Re: Any ideas?
- To: mathgroup at smc.vnet.net
- Subject: [mg24616] Re: Any ideas?
- From: Erich Mueller <emuelle1 at uiuc.edu>
- Date: Fri, 28 Jul 2000 17:23:53 -0400 (EDT)
- Organization: University of Illinois at Urbana-Champaign
- References: <email@example.com>
- Sender: owner-wri-mathgroup at wolfram.com
The simplest way is to use the Mathematica function MatrixExp.
A nice trick is that if you know the charactaristic polynomial for
(A+ IB), you can use it to simplify the Taylor series that you wrote down.
On 25 Jul 2000 Yannis.Paraskevopoulos at ubsw.com wrote:
> Dear All,
> I am working on Fourier transforms, and therefore I want to evaluate
> the exponential of a matrix, say
> z=exp(A+iB). The matrices A and B do not commute, hence (I guess!) the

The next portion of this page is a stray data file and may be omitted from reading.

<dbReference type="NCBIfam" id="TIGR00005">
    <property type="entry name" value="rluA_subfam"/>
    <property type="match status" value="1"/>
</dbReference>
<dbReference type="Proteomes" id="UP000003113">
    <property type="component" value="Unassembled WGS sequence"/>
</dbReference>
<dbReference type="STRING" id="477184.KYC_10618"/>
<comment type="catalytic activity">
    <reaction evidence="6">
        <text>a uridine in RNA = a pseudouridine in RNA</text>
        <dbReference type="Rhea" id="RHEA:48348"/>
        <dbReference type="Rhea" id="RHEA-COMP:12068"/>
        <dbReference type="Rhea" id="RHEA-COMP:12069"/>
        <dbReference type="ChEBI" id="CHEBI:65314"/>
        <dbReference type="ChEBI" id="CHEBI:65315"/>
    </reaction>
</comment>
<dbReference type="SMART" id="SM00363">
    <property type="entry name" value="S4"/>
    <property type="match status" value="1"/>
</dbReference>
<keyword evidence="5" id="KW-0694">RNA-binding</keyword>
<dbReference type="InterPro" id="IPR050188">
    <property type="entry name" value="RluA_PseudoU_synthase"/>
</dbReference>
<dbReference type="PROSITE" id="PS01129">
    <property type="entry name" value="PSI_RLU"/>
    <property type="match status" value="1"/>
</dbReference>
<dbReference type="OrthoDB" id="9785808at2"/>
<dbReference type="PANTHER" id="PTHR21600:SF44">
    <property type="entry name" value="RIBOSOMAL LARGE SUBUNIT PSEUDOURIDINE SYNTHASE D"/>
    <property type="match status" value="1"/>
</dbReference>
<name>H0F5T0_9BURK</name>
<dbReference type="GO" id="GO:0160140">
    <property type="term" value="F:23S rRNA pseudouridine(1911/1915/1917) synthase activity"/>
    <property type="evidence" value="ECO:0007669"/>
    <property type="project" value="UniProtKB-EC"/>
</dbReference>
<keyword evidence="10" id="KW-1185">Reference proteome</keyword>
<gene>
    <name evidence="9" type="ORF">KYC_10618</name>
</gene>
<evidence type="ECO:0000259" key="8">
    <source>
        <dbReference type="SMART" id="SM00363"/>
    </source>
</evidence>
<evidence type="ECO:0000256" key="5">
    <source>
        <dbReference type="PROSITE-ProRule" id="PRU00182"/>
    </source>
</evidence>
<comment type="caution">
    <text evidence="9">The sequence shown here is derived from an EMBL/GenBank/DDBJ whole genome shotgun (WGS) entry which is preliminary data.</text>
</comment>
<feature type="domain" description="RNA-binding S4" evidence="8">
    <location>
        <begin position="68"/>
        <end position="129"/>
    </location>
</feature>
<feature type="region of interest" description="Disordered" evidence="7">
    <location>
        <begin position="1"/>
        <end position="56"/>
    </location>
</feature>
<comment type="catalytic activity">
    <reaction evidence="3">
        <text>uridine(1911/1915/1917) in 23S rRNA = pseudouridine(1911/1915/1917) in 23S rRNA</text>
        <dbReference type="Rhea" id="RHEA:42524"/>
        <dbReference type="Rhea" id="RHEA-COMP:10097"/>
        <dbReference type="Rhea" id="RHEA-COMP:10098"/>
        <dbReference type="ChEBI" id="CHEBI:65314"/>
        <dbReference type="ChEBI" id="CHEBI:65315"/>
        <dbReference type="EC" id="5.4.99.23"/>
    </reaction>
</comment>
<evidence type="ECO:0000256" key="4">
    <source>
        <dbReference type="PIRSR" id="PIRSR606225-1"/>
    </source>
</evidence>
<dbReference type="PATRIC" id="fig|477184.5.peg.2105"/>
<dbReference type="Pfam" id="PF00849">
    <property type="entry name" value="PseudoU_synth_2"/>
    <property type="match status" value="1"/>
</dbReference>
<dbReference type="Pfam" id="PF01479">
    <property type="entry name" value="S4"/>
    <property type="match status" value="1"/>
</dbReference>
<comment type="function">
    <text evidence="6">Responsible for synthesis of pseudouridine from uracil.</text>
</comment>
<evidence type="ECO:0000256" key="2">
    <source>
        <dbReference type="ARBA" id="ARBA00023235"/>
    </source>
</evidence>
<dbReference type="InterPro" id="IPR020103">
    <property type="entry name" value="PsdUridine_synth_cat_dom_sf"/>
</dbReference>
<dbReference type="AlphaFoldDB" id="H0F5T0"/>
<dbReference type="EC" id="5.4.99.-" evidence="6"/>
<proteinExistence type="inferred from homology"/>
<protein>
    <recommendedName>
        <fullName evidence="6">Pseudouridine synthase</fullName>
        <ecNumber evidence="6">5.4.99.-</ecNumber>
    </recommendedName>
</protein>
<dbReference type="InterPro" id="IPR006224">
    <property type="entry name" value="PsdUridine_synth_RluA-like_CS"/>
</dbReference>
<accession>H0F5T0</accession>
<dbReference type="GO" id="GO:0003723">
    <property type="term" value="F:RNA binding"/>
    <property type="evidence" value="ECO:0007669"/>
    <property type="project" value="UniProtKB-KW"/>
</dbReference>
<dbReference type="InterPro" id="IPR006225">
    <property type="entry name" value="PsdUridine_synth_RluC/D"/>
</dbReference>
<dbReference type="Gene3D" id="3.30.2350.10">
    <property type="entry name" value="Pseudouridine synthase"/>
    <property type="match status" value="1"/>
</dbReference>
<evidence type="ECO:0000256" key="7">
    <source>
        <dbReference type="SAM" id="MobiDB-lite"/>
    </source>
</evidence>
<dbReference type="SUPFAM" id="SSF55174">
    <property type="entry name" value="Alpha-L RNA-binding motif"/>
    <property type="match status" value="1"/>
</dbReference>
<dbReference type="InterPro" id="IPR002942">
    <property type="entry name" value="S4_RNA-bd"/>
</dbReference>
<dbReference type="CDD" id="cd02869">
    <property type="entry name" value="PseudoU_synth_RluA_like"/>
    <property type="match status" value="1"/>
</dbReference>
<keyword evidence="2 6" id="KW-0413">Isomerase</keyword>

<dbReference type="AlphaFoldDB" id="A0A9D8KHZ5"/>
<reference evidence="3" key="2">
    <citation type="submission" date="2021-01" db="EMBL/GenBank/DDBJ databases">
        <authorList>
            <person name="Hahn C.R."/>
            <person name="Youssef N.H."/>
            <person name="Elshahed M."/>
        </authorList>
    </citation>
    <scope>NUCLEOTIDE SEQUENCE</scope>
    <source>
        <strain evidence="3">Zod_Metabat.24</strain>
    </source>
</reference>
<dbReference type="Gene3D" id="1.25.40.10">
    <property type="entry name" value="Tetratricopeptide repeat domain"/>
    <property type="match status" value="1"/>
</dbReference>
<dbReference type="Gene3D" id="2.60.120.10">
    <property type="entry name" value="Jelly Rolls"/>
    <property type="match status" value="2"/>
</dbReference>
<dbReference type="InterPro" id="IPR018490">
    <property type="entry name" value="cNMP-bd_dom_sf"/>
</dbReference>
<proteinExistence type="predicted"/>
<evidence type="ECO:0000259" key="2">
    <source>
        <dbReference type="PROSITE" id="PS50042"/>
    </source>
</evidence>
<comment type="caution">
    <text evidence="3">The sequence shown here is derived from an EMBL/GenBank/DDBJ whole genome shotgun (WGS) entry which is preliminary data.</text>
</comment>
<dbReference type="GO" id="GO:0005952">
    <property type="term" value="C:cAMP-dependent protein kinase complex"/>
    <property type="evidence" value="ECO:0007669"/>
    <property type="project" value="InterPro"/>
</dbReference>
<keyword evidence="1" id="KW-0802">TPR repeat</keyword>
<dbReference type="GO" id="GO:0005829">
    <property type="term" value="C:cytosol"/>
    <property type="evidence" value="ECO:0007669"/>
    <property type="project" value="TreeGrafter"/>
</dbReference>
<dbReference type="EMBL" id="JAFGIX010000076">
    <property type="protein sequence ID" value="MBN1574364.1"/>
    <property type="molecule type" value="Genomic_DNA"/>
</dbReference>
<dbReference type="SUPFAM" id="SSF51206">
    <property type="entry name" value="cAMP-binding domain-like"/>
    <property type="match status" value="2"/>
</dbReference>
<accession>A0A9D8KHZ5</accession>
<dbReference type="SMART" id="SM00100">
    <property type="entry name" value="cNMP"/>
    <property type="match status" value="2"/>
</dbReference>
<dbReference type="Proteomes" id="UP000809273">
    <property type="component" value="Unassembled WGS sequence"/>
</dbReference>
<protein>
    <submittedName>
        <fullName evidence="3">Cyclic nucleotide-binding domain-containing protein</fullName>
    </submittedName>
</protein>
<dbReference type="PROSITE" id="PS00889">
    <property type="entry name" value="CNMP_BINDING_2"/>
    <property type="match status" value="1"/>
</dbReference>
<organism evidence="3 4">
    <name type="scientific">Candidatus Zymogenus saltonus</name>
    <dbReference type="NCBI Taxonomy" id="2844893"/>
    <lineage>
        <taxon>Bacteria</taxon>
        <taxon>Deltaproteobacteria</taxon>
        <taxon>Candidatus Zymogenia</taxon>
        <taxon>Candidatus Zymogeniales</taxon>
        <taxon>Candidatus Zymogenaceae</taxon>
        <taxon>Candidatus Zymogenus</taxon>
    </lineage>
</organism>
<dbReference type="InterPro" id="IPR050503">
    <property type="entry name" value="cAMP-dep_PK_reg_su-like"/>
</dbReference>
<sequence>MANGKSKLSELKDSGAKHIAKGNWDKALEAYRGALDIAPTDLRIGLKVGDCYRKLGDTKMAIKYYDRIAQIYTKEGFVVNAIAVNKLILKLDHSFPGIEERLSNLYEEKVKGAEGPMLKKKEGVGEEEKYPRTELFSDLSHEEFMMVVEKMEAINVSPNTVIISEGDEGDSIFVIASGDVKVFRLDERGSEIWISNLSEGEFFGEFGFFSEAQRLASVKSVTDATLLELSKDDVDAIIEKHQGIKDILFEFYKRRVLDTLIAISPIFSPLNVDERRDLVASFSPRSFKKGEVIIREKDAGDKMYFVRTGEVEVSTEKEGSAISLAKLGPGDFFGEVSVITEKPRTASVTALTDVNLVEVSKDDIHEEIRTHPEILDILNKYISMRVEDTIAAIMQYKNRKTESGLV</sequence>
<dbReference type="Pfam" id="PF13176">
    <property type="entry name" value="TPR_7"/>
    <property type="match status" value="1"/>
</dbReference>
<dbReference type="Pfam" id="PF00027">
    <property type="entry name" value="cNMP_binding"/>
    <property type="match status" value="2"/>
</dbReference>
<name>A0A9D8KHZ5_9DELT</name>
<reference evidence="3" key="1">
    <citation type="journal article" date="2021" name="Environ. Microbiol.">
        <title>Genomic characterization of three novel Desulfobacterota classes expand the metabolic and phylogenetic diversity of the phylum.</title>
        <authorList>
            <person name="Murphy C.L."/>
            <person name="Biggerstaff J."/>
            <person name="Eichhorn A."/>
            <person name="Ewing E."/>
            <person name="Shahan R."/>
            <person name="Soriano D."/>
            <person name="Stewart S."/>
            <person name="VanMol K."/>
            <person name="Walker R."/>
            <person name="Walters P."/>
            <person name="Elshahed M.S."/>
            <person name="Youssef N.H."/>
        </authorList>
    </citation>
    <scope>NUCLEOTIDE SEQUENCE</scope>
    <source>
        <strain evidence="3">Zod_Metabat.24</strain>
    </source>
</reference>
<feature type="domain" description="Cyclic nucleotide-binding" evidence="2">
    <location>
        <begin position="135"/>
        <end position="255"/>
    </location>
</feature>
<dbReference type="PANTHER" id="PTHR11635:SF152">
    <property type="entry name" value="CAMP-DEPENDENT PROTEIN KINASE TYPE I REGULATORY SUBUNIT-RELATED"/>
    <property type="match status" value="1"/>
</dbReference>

> exponential cannot be split into real and imaginary parts explicitly.
> Equivalently, I could be looking for the eigenvalues and eigenvectors
> of the matrix A+iB; the exponential is then calculated trivially.
> I have tried the Taylor expansion exp(A+iB)=sum([A+iB]^n/n!,n=0..Inf),
> but the numerical errors become explosive very quickly.
> I would appreciate any clever trick!
> Yannis Paraskevopoulos
> Quantitative Risk: Models and Statistics
> UBS Warburg,
> 1st Floor,
> 1 Finsbury Ave.,
> London EC2M 2PP.
> yannis.paraskevopoulos at ubsw.com
> +44 (0) 20 7568 1865
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